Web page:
How to Brush a Small Dog With a Double Coat

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Medium
10 - 30 Minutes
1 Day

Introduction

Do you know that your small dog's double coat not only keeps him warm in winter, but keeps him cool in summer too?  Small dogs such as Havanese, Pomeranians, Shih Tzus, and some little terriers including the Yorkshire Terrier have double coats. Double coats require brushing and maintenance to ensure that mats do not form in the thick undercoat. 

Because most people think a thick undercoat, such as is present with a double coat only keeps body heat in, many pet owners think that clipping their double-coated dog in summer is necessary to keep him cool. Actually, his thick undercoat can also work to insulate him from outside heat, keeping him cool. With proper grooming, your small double-coated dog can keep his coat, look great, and stay warm or cool, no matter what the outside temperature. It will take some brushing to maintain his coat, and certain tools and techniques make grooming a small dog with a double coat much more effective. Read on for more information.

Dog's Perspective

Dogs with double coats, “blow their coat”, twice a year--in the fall to prepare for winter and in spring to prepare for summer. At this time, your double-coated dog will seem to be shedding lots of fluffy fur from his undercoat. Your dog may ingest this fur during self-grooming, which can cause serious intestinal obstructions. Also, losing their undercoat and having lots of loose hair makes your small double coated dog look unsightly, can result in mats if excess undercoat hair is not brushed out, and may even be itchy for your little dog, especially if dry skin is present. Daily brushing to keep undercoats tangle-free and remove dead hair during shedding (and the rest of the year too) will keep your double-coated small dog looking and feeling his best by distributing body oils to prevent dry skin and removing dander dirt and hair that can cause knots and mats at the skin, which are very uncomfortable and can result in trapped moisture and skin sores.  

The Regular Brushing Method

Effective
0 Votes
Spray
Slicker Brush
Pin Brush
Deshedder
Dematter
Comb
Step
1
Elevate
Elevate your small dog on a table, counter, or on your lap so you can easily reach all sides of your dog and get under the belly and limbs.
Step
2
De-mat
Separate out mats with your fingers, use de-matting spray, and work out mats as much as possible with fingers. Then de-mat your small double-coated dog with a de-matter, a rake with a blade that cuts matted chunks of hair. The tool only cuts when there is resistance, not when there is no mat present, so it protects the rest of your dog’s hair.
Step
3
Use slicker
Once mats are addressed, brush the undercoat with a slicker brush. Brush in the direction that hair grows. Separate hair down to the skin and work in sections. Start at the neck and work backwards in short strokes. Remove excess hair from the brush as it accumulates. Manipulate legs by lifting to get under them and reach the belly.
Step
4
Comb
Use an undercoat comb or rake to brush out the undercoat thoroughly from skin to end.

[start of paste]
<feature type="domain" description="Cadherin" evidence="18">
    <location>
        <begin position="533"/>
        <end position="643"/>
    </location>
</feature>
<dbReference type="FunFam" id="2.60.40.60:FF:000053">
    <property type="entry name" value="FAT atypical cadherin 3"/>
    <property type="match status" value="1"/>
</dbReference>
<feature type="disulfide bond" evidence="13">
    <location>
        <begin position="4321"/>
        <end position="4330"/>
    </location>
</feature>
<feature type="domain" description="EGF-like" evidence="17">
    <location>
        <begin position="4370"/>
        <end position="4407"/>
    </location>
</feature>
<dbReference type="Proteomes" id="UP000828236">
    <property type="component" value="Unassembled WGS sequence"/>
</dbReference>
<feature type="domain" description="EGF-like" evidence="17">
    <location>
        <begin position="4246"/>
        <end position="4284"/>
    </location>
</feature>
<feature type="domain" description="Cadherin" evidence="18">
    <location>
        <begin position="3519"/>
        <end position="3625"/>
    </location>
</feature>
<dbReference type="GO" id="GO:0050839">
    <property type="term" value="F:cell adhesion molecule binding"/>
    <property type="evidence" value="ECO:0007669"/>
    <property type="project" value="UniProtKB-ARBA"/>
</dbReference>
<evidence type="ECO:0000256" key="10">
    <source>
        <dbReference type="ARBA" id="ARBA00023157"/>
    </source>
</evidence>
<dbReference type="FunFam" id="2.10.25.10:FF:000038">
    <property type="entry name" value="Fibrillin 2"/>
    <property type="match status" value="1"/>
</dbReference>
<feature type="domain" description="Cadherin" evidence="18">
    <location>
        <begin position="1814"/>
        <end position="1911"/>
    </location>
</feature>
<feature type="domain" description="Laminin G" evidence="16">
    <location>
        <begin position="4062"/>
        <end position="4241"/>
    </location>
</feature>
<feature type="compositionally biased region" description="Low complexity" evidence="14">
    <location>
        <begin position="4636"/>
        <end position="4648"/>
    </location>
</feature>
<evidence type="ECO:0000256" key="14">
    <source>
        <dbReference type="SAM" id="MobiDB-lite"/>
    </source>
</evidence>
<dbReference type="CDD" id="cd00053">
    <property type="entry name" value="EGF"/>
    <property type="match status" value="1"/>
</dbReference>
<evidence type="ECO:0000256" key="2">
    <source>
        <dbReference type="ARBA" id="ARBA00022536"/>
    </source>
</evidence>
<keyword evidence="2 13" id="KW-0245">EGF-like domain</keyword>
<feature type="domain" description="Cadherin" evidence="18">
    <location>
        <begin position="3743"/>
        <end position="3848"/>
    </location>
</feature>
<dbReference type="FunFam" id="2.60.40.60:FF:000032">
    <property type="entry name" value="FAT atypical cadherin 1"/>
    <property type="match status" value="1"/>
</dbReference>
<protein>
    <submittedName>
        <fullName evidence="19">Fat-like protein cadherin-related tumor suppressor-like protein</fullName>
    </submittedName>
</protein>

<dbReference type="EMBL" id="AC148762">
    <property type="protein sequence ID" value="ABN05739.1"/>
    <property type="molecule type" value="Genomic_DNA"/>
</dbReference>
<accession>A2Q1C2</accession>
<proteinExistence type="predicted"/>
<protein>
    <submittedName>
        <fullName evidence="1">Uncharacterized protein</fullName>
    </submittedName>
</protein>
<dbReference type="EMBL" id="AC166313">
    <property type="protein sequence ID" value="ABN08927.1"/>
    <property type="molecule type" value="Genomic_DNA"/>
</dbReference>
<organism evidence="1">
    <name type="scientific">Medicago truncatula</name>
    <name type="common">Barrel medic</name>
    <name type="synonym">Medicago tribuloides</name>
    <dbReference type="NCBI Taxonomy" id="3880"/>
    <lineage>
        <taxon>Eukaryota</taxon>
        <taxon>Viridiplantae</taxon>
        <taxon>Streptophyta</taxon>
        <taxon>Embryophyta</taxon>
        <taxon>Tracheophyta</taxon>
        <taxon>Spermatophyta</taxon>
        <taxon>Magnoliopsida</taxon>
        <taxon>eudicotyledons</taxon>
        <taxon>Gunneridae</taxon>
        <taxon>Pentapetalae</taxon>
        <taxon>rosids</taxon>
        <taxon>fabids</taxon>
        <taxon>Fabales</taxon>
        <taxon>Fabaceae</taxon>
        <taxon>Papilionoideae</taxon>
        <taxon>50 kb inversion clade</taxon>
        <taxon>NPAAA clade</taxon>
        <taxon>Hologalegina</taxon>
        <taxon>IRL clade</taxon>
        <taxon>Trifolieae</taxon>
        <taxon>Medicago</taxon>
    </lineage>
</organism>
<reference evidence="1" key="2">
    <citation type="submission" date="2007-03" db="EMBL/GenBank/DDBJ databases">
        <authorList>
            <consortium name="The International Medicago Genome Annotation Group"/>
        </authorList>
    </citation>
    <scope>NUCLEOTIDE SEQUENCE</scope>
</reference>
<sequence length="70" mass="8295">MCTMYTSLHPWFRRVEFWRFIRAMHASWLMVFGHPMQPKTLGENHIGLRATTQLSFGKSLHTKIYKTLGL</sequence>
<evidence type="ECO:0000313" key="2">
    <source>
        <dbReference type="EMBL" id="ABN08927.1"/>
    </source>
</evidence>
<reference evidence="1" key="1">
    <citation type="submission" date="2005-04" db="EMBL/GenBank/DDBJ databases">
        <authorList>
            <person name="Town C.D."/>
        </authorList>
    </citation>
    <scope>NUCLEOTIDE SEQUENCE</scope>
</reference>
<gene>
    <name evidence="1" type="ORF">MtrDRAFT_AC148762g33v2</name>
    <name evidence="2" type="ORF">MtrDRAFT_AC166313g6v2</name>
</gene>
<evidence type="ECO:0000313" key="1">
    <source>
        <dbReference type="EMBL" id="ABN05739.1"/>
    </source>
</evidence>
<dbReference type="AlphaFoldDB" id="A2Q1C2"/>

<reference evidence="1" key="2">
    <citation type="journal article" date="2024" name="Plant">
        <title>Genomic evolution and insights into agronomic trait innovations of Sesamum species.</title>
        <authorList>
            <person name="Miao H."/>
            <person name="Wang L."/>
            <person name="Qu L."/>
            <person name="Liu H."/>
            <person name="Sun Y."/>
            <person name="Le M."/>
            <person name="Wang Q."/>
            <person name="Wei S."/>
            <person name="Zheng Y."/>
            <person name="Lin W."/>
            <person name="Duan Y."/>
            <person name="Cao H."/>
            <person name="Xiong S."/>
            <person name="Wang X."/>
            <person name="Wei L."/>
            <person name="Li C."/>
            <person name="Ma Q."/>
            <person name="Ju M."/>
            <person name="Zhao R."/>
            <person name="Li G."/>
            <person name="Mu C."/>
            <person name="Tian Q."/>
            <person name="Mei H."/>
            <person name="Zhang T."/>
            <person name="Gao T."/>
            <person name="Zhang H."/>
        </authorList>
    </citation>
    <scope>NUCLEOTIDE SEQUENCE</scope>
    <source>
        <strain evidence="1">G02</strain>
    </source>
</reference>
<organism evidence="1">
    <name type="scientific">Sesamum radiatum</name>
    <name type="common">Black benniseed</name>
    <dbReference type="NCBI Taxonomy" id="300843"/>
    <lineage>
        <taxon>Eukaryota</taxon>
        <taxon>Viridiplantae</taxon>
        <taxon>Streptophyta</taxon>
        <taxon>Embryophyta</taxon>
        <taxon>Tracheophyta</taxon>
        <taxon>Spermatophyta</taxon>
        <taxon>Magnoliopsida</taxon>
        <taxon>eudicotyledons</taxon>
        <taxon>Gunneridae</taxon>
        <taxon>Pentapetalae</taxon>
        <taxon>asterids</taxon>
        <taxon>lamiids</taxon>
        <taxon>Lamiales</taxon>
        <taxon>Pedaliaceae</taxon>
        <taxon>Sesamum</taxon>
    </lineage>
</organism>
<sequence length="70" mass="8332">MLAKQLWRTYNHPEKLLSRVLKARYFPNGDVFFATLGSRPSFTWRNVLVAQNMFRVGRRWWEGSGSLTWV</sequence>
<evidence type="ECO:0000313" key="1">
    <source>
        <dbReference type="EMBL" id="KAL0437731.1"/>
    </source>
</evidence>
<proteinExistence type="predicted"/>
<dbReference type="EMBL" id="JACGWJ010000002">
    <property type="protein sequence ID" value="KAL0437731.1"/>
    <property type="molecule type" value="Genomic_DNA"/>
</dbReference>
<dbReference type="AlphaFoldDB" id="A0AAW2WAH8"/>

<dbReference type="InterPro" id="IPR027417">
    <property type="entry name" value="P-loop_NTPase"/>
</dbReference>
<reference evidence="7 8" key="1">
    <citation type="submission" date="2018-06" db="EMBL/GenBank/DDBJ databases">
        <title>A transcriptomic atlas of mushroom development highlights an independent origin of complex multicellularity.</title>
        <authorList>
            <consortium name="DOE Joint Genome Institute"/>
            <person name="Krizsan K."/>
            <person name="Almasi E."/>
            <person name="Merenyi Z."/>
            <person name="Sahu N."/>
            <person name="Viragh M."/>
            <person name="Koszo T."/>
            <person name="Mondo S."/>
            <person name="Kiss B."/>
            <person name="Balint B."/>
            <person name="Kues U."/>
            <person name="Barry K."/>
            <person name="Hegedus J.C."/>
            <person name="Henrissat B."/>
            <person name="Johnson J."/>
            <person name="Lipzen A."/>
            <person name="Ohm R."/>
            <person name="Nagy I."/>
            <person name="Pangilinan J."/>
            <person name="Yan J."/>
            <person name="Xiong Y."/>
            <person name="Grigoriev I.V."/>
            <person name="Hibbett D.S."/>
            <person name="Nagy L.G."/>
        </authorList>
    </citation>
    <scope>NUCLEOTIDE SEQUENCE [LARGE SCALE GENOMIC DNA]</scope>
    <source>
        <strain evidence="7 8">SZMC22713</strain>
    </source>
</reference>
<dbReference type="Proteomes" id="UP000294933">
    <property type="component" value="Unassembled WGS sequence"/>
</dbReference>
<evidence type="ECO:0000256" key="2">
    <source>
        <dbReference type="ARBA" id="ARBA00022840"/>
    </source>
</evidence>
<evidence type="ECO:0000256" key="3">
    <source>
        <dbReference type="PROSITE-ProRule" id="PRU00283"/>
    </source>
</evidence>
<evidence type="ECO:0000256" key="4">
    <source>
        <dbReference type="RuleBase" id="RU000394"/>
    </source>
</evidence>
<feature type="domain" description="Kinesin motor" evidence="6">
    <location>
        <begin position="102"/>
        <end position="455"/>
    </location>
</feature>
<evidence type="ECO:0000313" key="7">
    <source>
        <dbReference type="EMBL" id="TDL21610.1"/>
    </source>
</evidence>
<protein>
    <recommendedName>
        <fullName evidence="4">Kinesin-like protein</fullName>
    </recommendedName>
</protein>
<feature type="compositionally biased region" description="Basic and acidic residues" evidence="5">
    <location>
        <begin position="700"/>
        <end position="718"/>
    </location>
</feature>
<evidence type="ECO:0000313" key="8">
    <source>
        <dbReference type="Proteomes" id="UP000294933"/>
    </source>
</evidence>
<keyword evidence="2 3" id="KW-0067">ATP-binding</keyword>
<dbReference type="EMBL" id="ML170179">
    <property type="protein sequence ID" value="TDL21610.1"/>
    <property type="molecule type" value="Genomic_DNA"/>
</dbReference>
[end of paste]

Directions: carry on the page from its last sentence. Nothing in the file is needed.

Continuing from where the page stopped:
Step
5
Smooth
Once undercoat is brushed through, use a pin brush or boar bristle brush to smooth your small dog's top coat, legs and face. This smooths top coat, removes top coat hair and distributes oils.
Recommend grooming method?

The Rolling the Coat Method

Effective
0 Votes
Spray
Pin Brush
Comb
Step
1
Lay dog on side
Once a week, have your dog lie on his side to roll his coat.
Step
2
Spray and part hair
Mist your dog with water from a spray bottle, and use a pin brush with no knobs on the end. Separate your dog's hair and hold it towards the front of your dog with your hand.
Step
3
Backbrush
Brush the undercoat backwards against the direction of growth.This encourages new hair growth and distributes body oils. Start at the front of dog and work towards back.
Step
4
Brush in direction of growth
Once your dog's side has been back brushed, brush hair back in the direction of growth. Turn your dog on his other side and repeat.
Step
5
Check with comb for tangles
Use a comb to thoroughly comb out your dog, checking for any tangles that may have been created during back brushing.
Recommend grooming method?

Caution & Considerations

  • When working with a small dog with a thick undercoat, avoid pulling tangles and mats.  Hold hair between skin and brush or comb to prevent tension when possible.
  • If mats and knots require cutting out, work carefully and do not point scissors at your small dog.  A de-matting tool is useful for removing mats safely.
  • Use water or detangler spray before brushing so that grooming does not damage or break hairs.
  • Ensure that double coats are groomed right down to the skin to ensure mats do not form, which can trap moisture and cause skin sores.
  • Take breaks when brushing a young or nervous small dog with a double coat, as lengthy bushings can be too stressful for them.

Conclusion

All double-coated dogs need a little extra brushing to maintain that thick undercoat, including the little guys. Because undercoats can easily mat, you will need to brush right down to the skin, working methodically in sections, to ensure that knots in the undercoat, excess debris, and hair is removed and mats are prevented. Using the right tools for undercoats and the correct size tools for your small dog will make the job easier for you and for your dog. Daily brushing a double-coated dog is usually necessary, and weekly back brushing to stimulate hair growth and fluff up your double-coated small dog will really make him stand out!

Success Stories and Grooming Questions

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